But then things turned upside down. A loose ball from Sinckler was claimed by Carlo Canna and he found Gloucester’s Jake Polledri, the number eight sprinting clear to dot down in the corner.
The momentum stayed with Italy as lock Jonny Hill’s England debut was marred by a trip to the sin-bin for a high tackle on wing Edoardo Padovani.
England repeatedly opted to kick rather than run the ball but this only seemed to work in Italy’s favour as they threatened to score from a line-out in the corner before Hill returned to help win a scrum penalty for his side.
It looked as if the visitors might go into the dressing room with their heads held high but a try-scoring opportunity was ended as Polledri came into their maul at the side, leading to a yellow card for the number eight.
Renewed England surge ahead after the break
England came out looking much sharper in the second half and were almost immediately rewarded by Youngs’ try.
The scrum-half sent a dummy pass from the base of a ruck and stepped round prop Danilo Fischetti, sprinting through the gap and across the tryline.
It was Maro Itoje who led the second-half charge and, after Wasps full-back Matteo Minozzi left the field with a bleeding nose after clashing heads with Jonny May, the lock claimed the ball in a line-out to set up George’s try in a maul.
England had three of the four tries needed for the bonus point that is crucial to their title hopes but their momentum stalled momentarily.
Henry Slade won the Premiership and Champions Cup with Exeter earlier in October
Just after Gloucester wing Ollie Thorley came on for his debut, flanker Curry took on the role of scrum-half with Youngs on the floor at the breakdown.
The forward picked up the ball from the base of the ruck to run down the touchline on the blind-side and score, but Farrell missed the conversion and the chance at two points which could yet prove crucial in England’s title bid.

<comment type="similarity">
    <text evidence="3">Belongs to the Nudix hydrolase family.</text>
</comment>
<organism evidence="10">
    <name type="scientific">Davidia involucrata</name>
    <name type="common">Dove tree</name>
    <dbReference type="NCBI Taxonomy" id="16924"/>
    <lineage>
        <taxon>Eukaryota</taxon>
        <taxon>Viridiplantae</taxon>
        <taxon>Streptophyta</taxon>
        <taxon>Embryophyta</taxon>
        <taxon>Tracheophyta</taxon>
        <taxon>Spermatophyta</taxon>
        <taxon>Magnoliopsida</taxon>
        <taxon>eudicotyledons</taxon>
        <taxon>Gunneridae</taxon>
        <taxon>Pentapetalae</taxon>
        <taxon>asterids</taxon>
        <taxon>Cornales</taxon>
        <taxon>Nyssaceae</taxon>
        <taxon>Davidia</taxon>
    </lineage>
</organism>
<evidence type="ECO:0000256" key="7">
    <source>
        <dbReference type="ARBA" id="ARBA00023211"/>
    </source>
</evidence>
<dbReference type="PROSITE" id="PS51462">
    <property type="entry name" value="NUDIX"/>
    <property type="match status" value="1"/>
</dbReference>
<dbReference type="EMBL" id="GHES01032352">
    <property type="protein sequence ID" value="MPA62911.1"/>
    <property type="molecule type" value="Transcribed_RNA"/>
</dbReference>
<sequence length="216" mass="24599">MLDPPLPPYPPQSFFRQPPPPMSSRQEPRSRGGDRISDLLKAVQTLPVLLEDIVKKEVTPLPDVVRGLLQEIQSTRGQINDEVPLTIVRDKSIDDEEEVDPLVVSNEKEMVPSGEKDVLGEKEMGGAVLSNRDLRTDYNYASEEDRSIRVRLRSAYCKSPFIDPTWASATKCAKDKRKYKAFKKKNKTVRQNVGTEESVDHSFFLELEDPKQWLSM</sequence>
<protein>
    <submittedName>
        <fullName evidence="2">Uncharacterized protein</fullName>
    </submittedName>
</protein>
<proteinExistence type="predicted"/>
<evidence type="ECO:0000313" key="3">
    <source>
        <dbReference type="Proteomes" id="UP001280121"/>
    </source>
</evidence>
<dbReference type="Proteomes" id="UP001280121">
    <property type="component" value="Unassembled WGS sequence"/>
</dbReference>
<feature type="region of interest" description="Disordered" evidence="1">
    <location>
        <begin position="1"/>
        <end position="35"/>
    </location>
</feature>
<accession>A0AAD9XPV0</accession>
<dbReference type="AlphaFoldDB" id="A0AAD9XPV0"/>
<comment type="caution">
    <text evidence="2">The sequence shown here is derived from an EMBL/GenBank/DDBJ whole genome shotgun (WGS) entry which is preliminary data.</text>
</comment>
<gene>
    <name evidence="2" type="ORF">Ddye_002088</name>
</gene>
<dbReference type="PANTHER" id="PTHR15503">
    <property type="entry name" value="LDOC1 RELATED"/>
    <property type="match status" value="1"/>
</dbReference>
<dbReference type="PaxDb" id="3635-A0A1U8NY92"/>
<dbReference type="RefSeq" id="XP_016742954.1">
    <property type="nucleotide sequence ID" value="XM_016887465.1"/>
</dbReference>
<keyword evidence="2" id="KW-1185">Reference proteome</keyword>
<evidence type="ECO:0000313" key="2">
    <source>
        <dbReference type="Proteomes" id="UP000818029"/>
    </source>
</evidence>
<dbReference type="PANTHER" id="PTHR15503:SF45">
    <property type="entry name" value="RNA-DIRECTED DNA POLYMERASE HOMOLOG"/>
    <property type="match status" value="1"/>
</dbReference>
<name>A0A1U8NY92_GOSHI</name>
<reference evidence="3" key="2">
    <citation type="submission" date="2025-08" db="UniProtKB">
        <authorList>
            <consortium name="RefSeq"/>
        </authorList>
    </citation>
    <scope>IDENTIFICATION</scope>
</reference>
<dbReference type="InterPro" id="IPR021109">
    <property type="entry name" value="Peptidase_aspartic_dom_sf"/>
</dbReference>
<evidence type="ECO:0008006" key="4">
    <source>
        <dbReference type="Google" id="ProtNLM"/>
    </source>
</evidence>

The England captain – playing in his first match since September because of a ban for a high tackle – redeemed himself as his grubber kick was chased by Ben Earl, who twisted on the floor and popped the ball up for Slade to score.
However, he did miss a second conversion and the chance to put more scoreboard pressure on Ireland and France, leaving England with a nervous wait ahead.
Man of the match: Ben Youngs
Youngs had been stuck on 99 caps since the Six Nations’ suspension in March, and he delivered a composed performance, scoring two well-deserved tries.
‘We knew we’d get there in the end’ – what they said
England’s man of the match Youngs: “We always thought it was going to be a grinding down process.”We got a bit out-enthused in the first half, we camped on our own line for a long time. We couldn’t quite get out and maybe with that yellow card [for Jonny Hill], we couldn’t shake that off.
“But whatever it may be, we knew that if we stuck to it we’d get there in the end and that was the most important thing that we did.”
Former England scrum-half Matt Dawson
I think England are set to win the Championship. France will probably just about have enough to beat Ireland.You do have to think about the mindset though, because France are really going to have to chase it, which might open it up for Ireland.
Italy: Minozzi; Padovani, Morisi, Canna, Bellini; Garbisi, Violi; Fischetti, Bigi (capt), Zilocchi, Lazzaroni, Cannone, Negri, Steyn, Polledri.
Replacements: Mori for Padovani (21), Ferrari for Fischetti (41), Palazzani for Minozzi (46), Lucchesi for Bigi (60), Ceccarelli for Zilocchi (60), Sisi for Cannone (60), Mbanda for Negri (72), Meyer for Lazzaroni (77).
Sin-bin: Polledri (37)
England: Furbank; Watson, Joseph, Slade, May; Farrell (capt), Youngs; M Vunipola, George, Sinckler, Itoje, Hill, Curry, Underhill, B Vunipola.
Replacements: Earl for Underhill (53), Thorley for Watson (53), Genge for M Vunipola (58), Stuart for Sinckler (62), Lawrence for Joseph (67), Ewels for Hill (67), Robson for Youngs (72), Dunn for George (78).
Sin-bin: Hill (21)
Referee: Pascal Gauzere